Good morning. Here’s your Daily Situational Awareness for Tuesday, 07 December 2021.

 

TODAY’S BRIEFING:

  • Japan restarts ‘first-strike’ weapons programs
  • Microsoft seizes Chinese hacking assets
  • U.S.-Europe brace for talks on Ukraine
  • Global fertilizer shortage takes hold
  • In Focus: Expeditionary Foraging in the Pacific
  • Far Left Activity Rollup & Outlook

 

 

SITUATIONAL AWARENESS

JAPAN TO RESTART FIRST-STRIKE OPTION: Japan’s prime minister Fumio Kishida decided to ramp up the nation’s defense posture with a first-strike capability for the Japanese Self-Defense Forces, the first since WWII. Fumio spoke before the national legislature and stated that a fundamental shift in defense strategy would be implemented within the next 12 months. This follows the approval of a record-high national defense budget of more than 6 trillion yen (the equivalent of $53 billion). Japan plans to field land attack and anti-ship missile systems that could reach deep into Chinese and Russian territory. (Analyst Comment: Japan is concerned with an expansionist China, which claims the rights to Japan’s Senkaku island chain, as well as new Russian deployments of mobile SS-N-26 anti-ship and land-attack cruise missiles on the Kuril Islands just north of the Japanese island of Hokkaido. In November, China and Russia conducted a joint naval training exercise culminating in a large ten ship formation circling Japan and transiting Japan’s narrow Tsugaru straits. Along with the US, Australia, and India, Japan is a member of the QUAD security alliance and its new defense posture is in line with QUAD preparations for a future conflict with China.- M.M.)

MICROSOFT HITS CHINESE HACKERS: Microsoft reported on Monday that it seized 42 websites operated by a Chinese hacking collective. The websites, allegedly under the control of the hacking group “Nickel,” also known as APT-15, were used to distribute sophisticated malware throughout Western governments, think tanks, and academic networks. The malware reportedly exfiltrated sensitive data to Chinese controllers likely associated with the Chinese government. (AC: U.S. intelligence agencies continue to warn that China is one of the most prolific cyber threats in the world today. In July of this year, the Biden administration accused the Chinese government of responsibility for a massive hack of Microsoft Exchange server email systems, which compromised a significant number of U.S. and Western government networks. The Chinese have officially denied any complicity in the hack. Nation-state hacking is and will continue to be a major intelligence collection tool used by almost every moderately-resourced government. M.M.)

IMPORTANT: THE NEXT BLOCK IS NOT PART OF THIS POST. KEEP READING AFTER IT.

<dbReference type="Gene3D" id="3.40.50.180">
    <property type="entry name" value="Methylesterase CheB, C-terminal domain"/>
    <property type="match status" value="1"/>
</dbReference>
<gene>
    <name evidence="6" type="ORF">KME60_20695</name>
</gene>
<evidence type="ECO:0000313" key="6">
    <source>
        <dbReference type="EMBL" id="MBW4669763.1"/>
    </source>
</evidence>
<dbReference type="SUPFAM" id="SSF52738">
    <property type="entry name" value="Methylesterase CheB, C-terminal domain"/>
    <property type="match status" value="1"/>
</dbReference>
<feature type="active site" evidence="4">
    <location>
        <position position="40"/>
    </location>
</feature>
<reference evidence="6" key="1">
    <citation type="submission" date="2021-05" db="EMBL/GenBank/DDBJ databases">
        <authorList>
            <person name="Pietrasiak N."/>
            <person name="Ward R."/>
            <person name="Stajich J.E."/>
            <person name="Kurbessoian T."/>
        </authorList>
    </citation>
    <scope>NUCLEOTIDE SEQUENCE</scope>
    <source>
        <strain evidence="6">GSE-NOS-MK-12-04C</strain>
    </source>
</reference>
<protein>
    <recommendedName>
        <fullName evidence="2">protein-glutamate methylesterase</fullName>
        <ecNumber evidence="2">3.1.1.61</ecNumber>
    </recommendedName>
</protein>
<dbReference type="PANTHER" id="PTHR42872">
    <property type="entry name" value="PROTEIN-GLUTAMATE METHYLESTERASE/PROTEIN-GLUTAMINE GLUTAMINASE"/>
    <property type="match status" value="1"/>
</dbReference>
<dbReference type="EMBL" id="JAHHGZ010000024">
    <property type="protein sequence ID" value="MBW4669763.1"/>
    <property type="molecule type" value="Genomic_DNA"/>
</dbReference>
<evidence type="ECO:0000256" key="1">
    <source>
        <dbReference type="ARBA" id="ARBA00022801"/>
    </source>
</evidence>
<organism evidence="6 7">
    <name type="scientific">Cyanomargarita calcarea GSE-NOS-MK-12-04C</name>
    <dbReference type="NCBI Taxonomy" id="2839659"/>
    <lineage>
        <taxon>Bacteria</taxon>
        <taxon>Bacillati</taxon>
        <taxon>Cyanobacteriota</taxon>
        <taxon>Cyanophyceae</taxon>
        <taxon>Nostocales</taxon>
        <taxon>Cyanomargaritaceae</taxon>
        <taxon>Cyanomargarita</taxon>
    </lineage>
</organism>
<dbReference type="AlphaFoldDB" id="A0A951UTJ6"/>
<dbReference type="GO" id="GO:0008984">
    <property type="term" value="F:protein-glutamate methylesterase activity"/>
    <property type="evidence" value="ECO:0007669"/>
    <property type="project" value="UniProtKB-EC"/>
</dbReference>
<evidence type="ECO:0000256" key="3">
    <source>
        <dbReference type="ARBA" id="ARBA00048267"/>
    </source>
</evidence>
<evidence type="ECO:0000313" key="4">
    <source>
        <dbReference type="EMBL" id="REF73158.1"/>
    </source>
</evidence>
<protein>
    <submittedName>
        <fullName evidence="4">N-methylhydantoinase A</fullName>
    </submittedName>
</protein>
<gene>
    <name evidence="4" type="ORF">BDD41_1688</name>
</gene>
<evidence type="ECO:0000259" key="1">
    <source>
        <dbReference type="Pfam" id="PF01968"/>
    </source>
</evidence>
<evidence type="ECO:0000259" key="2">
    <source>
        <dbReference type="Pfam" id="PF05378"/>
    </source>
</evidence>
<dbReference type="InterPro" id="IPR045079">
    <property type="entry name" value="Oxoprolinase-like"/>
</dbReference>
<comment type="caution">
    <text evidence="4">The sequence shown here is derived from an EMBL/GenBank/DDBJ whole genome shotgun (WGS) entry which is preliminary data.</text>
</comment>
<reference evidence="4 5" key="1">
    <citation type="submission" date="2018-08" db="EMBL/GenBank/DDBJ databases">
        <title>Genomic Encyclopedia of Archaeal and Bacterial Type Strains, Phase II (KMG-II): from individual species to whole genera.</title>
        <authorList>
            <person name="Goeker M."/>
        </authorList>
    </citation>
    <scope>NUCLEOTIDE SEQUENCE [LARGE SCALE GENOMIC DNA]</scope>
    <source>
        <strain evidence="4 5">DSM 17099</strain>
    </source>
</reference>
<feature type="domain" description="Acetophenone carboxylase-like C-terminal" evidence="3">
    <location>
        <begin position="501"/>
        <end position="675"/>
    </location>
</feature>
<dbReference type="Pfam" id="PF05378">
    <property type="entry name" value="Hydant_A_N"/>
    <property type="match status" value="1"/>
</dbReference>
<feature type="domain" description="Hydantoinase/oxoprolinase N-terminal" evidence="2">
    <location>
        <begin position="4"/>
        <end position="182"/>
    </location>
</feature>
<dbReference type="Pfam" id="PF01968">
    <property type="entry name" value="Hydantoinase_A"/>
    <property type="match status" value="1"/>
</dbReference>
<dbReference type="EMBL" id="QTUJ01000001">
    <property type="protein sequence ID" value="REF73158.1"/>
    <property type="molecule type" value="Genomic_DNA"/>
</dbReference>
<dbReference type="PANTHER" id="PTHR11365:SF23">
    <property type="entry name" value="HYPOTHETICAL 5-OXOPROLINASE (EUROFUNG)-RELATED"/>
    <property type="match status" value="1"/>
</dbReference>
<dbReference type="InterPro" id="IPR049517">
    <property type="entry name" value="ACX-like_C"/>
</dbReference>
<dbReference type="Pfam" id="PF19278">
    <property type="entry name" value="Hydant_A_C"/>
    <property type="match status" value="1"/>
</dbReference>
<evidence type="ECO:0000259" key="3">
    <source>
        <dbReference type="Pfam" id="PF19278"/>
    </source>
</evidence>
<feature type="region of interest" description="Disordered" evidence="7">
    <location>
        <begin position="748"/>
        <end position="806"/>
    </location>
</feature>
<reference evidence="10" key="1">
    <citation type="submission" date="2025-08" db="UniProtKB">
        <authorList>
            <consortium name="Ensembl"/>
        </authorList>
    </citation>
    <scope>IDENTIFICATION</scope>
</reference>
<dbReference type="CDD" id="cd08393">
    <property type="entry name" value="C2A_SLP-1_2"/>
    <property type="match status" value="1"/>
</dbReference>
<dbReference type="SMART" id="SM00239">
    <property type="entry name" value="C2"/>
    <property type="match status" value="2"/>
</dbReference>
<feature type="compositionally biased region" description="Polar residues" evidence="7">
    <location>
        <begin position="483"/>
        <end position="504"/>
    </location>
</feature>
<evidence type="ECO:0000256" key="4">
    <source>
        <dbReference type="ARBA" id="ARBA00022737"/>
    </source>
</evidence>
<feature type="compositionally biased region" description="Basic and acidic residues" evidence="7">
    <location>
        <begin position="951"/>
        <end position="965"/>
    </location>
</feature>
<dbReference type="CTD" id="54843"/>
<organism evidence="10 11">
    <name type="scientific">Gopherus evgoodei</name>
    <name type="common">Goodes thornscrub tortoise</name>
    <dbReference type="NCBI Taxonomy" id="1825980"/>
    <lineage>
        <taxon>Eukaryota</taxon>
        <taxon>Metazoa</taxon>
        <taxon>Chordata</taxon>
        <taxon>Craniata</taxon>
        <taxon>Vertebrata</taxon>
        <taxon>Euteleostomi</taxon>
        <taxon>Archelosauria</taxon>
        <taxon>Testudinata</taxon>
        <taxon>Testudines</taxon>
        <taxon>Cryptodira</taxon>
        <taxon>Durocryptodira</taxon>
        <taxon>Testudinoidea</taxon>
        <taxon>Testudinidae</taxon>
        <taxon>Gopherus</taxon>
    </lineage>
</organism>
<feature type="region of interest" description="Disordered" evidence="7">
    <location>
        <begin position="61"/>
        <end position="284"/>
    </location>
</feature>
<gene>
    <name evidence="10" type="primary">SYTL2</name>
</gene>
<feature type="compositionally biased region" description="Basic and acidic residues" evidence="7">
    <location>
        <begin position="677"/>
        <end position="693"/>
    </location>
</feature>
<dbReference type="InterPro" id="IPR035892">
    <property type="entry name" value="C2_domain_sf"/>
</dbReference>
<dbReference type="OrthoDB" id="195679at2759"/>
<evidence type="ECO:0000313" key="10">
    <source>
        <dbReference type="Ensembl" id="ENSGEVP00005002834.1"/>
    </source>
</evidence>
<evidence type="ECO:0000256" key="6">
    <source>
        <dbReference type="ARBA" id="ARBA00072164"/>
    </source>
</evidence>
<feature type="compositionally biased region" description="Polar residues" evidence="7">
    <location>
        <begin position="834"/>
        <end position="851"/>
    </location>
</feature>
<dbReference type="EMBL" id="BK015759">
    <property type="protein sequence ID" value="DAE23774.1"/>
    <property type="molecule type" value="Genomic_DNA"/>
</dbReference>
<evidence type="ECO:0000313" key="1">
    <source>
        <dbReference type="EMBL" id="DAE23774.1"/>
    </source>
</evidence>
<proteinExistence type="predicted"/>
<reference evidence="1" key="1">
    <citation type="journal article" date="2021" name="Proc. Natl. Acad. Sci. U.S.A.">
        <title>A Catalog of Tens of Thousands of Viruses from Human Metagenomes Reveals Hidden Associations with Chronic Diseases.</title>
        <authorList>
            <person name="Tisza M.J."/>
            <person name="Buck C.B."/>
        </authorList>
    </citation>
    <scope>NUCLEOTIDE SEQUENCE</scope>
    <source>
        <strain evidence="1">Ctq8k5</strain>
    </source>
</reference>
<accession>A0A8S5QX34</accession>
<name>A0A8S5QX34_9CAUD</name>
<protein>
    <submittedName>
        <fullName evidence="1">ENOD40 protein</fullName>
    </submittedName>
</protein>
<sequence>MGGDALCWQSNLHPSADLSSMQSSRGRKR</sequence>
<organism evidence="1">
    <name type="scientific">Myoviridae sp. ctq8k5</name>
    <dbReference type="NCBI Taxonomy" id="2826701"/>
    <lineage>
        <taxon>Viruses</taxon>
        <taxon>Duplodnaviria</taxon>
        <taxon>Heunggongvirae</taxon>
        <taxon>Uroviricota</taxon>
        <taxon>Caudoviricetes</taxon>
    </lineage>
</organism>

UKRAINE: President Biden held a conference call with European leaders prior to this morning’s teleconference with Vladimir Putin. France, Italy, Germany, and the UK concurred with Biden, continued diplomacy and a return to the Minsk Agreements are the best outcomes. Meanwhile, Russian officials continue escalating rhetoric by claiming various international incidents like commercial flight interference, and that NATO troops in Ukraine and financial sanctions are an act of war. Russia’s spokesman Dmitry Peskov said Putin will not offer the U.S. a seat at the negotiating table in the Normandy format, keeping Germany and France in the lead for any peace talks. (AC: The uptick in propaganda, false stories, and duplicitous public statements is typical of Russian behavior prior to a renewed conflict. Without a substantial change in posture, Ukraine appears headed for renewed fighting with probable involvement by the Baltics and NATO members. Sanctioning SWIFT access is unlikely to deter Russia, but may result in renewed cyber attacks against the West. Germany remains a compromised negotiator and is leveraged by Russia against the rest of Europe. – D.M.)

GLOBAL FERTILIZER SHORTAGE: The world is on the verge of a crisis that could cause severe food shortages, skyrocketing food prices and transportation costs. Building on previous DailySA reporting, there’s currently a worldwide shortage of the chemical urea, which is a key ingredient in fertilizer and a primary component of AdBlue – a chemical used in diesel engines to mitigate harmful pollutants in engine exhaust. Countries continue panic buying urea after China and Russia, the world’s largest exporters of urea, restricted its export last month in order to increase its domestic supply. (AC: Urea shortages could have the double-impact of driving up food prices and transportation costs associated with food distribution – a potentially critical supply-chain fracture with a global impact.- M.M.)

 

In today’s Early Warning, Max takes a look at an unconventional logistics strategy for Marines fighting in the Pacific. Upgrade your Situational Awareness to Early Warning here: https://forwardobserver.com/subscribe